RIT Undergraduate Research Symposium features student-led technology, art, and design solutions
Keynote speaker, alumnus Andrew Sevigny, built a successful business bridging the technical and creative aspects of images for digital media production
Celia Rickson looked to her hometown of San Francisco to develop an imaging solution to pinpoint vulnerable infrastructure. Lee Schoneman’s exploration of DNA and its structures may contribute to demystifying the growth of cancerous cells.
Both students were part of RIT’s 32nd annual Undergraduate Research Symposium on Aug. 3. More than 158 students presented research discoveries conducted over the past spring and summer. Poster sessions and oral presentations were on display throughout the day featuring students from all of RIT’s colleges. Topics illustrated how students bridge technology and creativity in the areas of biochemistry, environmental issues, alternative materials, imaging solutions, and social and public policy, and more.
Bridging technology and creativity at RIT helped Andrew Sevigny ’19 (motion picture science) launch a successful career. The symposium keynote speaker combined interests in film and video production with imaging and digital cinema technologies as an undergraduate.
“I loved art, but also loved the tech side of performance. In college I wanted to bridge both of these,” said Sevigny, who was able to combine these interests at RIT where he began undergraduate work in software engineering before transferring into the motion picture science program. “I learned both the scientific aspects of capturing images and the creative, but I wanted to go further.”
He found those challenges through experiences with RIT’s Tech Crew, SportsZone and at MAGIC Spell Studios, where work ranged from supporting theatrical and sporting events at the university to being involved in new media projects exploring new broadcast technology to working with marketing companies to produce commercials and other media assets.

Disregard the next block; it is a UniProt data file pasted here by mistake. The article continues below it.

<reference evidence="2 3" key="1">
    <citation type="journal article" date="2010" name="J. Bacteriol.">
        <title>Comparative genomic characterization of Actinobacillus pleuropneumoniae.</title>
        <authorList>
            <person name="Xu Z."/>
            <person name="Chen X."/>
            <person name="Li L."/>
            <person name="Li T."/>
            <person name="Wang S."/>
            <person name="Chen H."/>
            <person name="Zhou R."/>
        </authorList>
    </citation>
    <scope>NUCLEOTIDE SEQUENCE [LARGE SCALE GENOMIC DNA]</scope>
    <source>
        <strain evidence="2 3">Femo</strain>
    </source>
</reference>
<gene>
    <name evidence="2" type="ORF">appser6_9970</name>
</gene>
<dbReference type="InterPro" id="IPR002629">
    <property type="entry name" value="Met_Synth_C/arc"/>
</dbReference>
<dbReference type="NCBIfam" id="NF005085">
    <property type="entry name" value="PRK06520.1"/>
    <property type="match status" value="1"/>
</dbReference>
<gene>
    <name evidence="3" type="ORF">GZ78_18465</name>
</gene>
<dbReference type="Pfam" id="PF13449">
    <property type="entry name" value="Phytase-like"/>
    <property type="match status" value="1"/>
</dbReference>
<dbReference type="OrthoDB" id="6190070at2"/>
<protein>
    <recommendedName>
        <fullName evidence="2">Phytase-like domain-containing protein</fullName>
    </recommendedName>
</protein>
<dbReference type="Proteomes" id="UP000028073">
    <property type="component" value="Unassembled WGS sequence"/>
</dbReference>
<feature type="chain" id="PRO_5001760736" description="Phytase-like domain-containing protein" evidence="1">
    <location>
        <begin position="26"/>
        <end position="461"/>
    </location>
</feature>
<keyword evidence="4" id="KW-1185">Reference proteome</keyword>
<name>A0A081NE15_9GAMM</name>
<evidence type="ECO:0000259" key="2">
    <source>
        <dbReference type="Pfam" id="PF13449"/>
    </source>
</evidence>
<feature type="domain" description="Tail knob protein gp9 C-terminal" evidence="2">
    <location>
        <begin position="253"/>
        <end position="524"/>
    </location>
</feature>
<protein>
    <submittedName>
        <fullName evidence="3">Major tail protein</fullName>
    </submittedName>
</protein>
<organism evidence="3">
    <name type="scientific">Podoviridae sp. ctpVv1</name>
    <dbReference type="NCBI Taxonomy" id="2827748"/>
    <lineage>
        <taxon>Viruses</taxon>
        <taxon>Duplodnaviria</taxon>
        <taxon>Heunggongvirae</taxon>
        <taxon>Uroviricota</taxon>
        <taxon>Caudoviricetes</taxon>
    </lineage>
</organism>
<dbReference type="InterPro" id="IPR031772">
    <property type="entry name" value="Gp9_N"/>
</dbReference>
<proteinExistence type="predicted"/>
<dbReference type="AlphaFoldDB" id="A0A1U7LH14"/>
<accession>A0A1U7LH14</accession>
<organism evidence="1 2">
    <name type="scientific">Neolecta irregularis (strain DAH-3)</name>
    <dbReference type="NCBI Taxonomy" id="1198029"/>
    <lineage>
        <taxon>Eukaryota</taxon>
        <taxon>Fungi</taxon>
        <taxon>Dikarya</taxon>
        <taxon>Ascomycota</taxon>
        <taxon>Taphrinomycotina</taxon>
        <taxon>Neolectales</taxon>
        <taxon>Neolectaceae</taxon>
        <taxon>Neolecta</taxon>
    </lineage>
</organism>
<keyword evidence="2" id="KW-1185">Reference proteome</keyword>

After graduation, Sevigny and Jeremiah Gryczka ’19 (applied arts and sciences) co-founded Mountain House Media that was housed early on at MAGIC, and has expanded to a new site in Penfield, N.Y. It is recognized as one of the area’s top media production companies providing state-of-the art virtual productions with cinematic robotics and generative AI.
“Creating an immersive environment—it is that next level of wow,” said Sevigny, who encouraged the students to challenge themselves, grow their ideas, and find creative ways to problem solve.
Rickson, a third-year applied mathematics major in RIT’s College of Science sought to address a problem found in her home state of California by mapping complex systems through the project “Multilayer infrastructure networks and vulnerabilities in the San Francisco Bay area.”
“How important is one node if it is removed and what is the impact on other areas if people need to evacuate?” she said.
By sharing significant infrastructure elements in a city, such as gas lines, public and private transportation avenues and water resources, and overlaying each with different seismic hazard zones, she was able to show vulnerabilities at intersecting nodes. Understanding where these critical infrastructure elements cross can help in resiliency and recovery solutions in the event of an earthquake in the Bay Area, or other natural disasters.
Schoneman, a third-year biochemistry student in the College of Science, from Green Bay, Wis., looked at smaller, but equally intricate connections in her work with DNA. She described the G-Quadruplex containing stacks of bound guanines like different floors of the DNA strand and how understanding how to bind a complex structure onto DNA might provide new information about gene regulation and possible repair functions.
“I love the puzzle-solving aspect of this work,” she said.
More information about the event can be found online with the list of participants, their colleges, topics, and faculty advisors.